Scientists may have discovered evidence of the deepest microbial life ever found on the planet, detecting the presence of organic matter in rock fragments spewed up by mud volcanoes near the deepest place on Earth, the Mariana Trench.
While researchers are hoping to find signs of alien lifeforms lurking under the surface of Jupiter's moon Europa and Saturn's moon Enceladus, the discovery highlights the possibility that equally strange and unknown organisms dwell hidden on Earth, buried as far as 10 kilometres (6.2 miles) below the sea floor.
"This is another hint at a great, deep biosphere on our planet," lead researcher Oliver Plümper from Utrecht University in the Netherlands told National Geographic.
"It could be huge or very small, but there is definitely something going on that we don't understand yet."
Plümper and his team ran a chemical analysis of rock fragments brought up to the seafloor by the South Chamorro Seamount, a large mud volcano underneath the western Pacific Ocean.
What makes the mud volcano of particular interest is that it lies within the Izu-Bonin-Mariana Arc – the home of Challenger Deep and the Mariana Trench – and also the tectonic collision point where the Pacific Plate is forced under the Philippine Sea Plate.
When the team analysed 46 rock samples drilled from the mud volcano, they found chemicals associated with bacterial waste products, including hydrocarbons, lipids, and amino acids.
It's not the same as finding direct proof of life – but in the absence of other explanations, the team thinks the mud volcanoes could have hurled up the legacy of lifeforms that once existed deeper within the planet than scientists have previously discovered.
Which begs the questions, are they still there, and given they can survive living at such depths without light, just what the heck are they?
"The findings give us new insight into the habitability of the planet," explains one of the team, researcher Ivan Savov from the University of Leeds in the UK, in a press release.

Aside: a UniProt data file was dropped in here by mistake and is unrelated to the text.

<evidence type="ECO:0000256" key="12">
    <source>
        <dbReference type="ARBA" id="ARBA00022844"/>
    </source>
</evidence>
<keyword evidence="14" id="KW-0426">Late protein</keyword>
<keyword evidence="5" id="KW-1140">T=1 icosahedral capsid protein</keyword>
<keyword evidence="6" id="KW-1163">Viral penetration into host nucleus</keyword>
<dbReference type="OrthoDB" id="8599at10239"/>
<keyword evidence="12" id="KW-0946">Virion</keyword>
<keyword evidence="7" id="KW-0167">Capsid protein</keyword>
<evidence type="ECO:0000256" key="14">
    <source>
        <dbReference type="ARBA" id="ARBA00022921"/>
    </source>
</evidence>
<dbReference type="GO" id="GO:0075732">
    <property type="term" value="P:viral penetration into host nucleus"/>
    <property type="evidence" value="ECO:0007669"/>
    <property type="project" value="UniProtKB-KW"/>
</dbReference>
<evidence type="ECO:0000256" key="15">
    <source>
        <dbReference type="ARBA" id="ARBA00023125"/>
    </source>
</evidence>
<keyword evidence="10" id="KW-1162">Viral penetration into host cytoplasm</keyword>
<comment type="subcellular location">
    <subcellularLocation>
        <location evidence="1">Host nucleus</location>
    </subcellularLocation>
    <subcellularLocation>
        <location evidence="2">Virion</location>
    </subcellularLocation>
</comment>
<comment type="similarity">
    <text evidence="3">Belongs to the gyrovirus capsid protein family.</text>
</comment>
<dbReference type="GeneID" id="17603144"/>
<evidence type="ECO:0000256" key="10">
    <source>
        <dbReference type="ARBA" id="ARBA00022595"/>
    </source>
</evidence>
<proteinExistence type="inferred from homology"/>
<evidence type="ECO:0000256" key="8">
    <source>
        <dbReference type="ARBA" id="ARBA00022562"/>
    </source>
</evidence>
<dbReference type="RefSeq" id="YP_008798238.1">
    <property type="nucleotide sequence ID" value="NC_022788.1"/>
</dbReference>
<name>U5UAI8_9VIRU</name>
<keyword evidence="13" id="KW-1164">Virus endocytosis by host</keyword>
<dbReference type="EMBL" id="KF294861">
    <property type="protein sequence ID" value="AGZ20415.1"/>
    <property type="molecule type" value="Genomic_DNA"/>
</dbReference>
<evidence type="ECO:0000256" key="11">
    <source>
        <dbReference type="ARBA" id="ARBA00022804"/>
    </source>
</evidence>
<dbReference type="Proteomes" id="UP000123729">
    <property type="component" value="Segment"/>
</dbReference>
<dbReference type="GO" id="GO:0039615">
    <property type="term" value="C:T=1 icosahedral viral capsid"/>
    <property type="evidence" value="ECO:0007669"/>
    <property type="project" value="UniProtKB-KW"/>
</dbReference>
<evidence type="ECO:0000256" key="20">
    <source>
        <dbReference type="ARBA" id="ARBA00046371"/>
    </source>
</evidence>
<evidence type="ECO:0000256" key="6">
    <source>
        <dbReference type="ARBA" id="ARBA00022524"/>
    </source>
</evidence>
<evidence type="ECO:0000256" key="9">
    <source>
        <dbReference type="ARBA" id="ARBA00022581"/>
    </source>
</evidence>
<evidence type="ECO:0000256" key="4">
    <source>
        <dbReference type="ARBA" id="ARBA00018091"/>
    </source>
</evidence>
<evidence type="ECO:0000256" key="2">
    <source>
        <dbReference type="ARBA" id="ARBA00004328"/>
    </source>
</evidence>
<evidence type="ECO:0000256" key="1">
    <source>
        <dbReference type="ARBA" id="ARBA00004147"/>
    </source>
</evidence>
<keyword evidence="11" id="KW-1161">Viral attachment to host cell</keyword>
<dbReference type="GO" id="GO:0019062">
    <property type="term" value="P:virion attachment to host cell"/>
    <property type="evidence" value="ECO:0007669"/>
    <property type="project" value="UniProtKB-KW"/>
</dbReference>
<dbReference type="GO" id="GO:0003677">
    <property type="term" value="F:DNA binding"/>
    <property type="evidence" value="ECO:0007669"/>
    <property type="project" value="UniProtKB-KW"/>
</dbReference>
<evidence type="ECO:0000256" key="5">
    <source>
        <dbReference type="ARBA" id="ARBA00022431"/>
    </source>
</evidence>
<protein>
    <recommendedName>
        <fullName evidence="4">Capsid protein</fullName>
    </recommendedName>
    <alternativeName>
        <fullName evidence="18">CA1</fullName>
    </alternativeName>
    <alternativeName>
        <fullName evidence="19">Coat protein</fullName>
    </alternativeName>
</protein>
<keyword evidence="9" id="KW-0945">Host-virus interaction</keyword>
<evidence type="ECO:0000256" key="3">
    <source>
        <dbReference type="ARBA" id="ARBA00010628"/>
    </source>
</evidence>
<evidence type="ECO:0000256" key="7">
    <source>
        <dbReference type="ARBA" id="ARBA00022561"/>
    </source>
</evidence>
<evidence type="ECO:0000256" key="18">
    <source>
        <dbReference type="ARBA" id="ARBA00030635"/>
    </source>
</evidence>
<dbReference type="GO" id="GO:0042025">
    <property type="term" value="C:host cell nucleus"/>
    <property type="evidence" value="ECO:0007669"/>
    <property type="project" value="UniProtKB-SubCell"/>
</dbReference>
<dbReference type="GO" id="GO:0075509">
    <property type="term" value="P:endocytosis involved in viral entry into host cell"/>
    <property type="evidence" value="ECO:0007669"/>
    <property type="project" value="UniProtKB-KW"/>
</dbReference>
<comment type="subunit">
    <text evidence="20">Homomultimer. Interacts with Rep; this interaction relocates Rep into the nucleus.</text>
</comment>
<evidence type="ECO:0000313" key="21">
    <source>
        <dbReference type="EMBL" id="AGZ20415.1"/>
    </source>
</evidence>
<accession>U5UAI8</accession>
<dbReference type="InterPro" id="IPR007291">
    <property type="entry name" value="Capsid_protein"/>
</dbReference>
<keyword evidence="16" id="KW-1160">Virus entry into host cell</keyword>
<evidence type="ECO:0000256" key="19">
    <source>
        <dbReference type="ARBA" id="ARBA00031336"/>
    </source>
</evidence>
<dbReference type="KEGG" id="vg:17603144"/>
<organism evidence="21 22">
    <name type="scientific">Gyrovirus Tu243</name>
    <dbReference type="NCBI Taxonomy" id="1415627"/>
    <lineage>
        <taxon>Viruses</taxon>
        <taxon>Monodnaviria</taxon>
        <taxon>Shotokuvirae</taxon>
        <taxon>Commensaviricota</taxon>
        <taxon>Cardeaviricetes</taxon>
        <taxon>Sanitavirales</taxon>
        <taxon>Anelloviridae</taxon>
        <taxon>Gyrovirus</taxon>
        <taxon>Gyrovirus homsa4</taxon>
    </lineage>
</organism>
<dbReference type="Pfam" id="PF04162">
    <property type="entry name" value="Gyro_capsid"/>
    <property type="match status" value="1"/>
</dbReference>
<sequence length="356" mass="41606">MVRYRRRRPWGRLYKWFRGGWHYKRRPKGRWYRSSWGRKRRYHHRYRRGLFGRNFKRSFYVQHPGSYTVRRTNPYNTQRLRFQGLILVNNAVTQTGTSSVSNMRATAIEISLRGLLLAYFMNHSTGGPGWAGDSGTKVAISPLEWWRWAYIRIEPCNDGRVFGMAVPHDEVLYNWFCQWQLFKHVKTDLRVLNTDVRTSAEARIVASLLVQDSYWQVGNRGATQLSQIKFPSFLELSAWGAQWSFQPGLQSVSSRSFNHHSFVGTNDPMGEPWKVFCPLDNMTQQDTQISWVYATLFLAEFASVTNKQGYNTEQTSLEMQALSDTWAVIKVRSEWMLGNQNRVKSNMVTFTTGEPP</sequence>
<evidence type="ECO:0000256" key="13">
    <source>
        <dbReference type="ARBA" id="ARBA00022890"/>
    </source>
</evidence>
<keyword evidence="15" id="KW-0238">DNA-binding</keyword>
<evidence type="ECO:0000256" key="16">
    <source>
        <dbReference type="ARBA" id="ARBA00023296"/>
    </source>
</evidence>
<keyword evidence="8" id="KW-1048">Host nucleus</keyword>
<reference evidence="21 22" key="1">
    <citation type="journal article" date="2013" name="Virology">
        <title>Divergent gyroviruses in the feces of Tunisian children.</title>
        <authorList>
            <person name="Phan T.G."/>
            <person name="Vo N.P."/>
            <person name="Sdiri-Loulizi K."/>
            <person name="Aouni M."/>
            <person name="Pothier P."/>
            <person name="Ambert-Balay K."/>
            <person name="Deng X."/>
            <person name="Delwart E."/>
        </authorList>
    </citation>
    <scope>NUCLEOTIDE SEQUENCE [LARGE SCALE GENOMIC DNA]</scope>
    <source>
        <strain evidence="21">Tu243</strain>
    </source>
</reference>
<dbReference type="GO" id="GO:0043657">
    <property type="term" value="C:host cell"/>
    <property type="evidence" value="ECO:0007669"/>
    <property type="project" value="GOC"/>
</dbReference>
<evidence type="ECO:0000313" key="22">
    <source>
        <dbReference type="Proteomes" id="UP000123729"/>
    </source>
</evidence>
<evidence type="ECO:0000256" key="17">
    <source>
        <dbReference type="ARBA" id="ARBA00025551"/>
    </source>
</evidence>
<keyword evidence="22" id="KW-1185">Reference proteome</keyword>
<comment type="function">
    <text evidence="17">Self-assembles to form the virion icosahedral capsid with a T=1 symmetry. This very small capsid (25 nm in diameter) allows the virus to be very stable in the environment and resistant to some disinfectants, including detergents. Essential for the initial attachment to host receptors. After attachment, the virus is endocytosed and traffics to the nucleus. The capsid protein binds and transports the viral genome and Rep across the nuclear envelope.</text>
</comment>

"Given the difficulty of obtaining samples from the deep earth, there have not been many opportunities to explore how microbial life can be supported in the absence of photosynthesis. The mantle rocks we studied give us a link between the deep carbon cycle and the surface world."
While the team acknowledges that it's not yet clear what the source of the organic chemicals is, their own calculations suggest that life could exist as far as 10 km (6.2 miles) below the deepest point of sea floor – given the estimated temperature ranges underneath the mud volcanoes, and the known temperature limit for life of 122°C (251.6°F).
"I think the main take-home of this paper is how this has the potential to place life at some of the deepest environments on the planet," says geomicrobiologist Matthew Schrenk from Michigan State University, who wasn't involved with the study, told National Geographic.
"If we're looking for the depth limits of the biosphere, this could extend it by a lot."
The findings are reported in Proceedings of the National Academy of Sciences of the United States of America.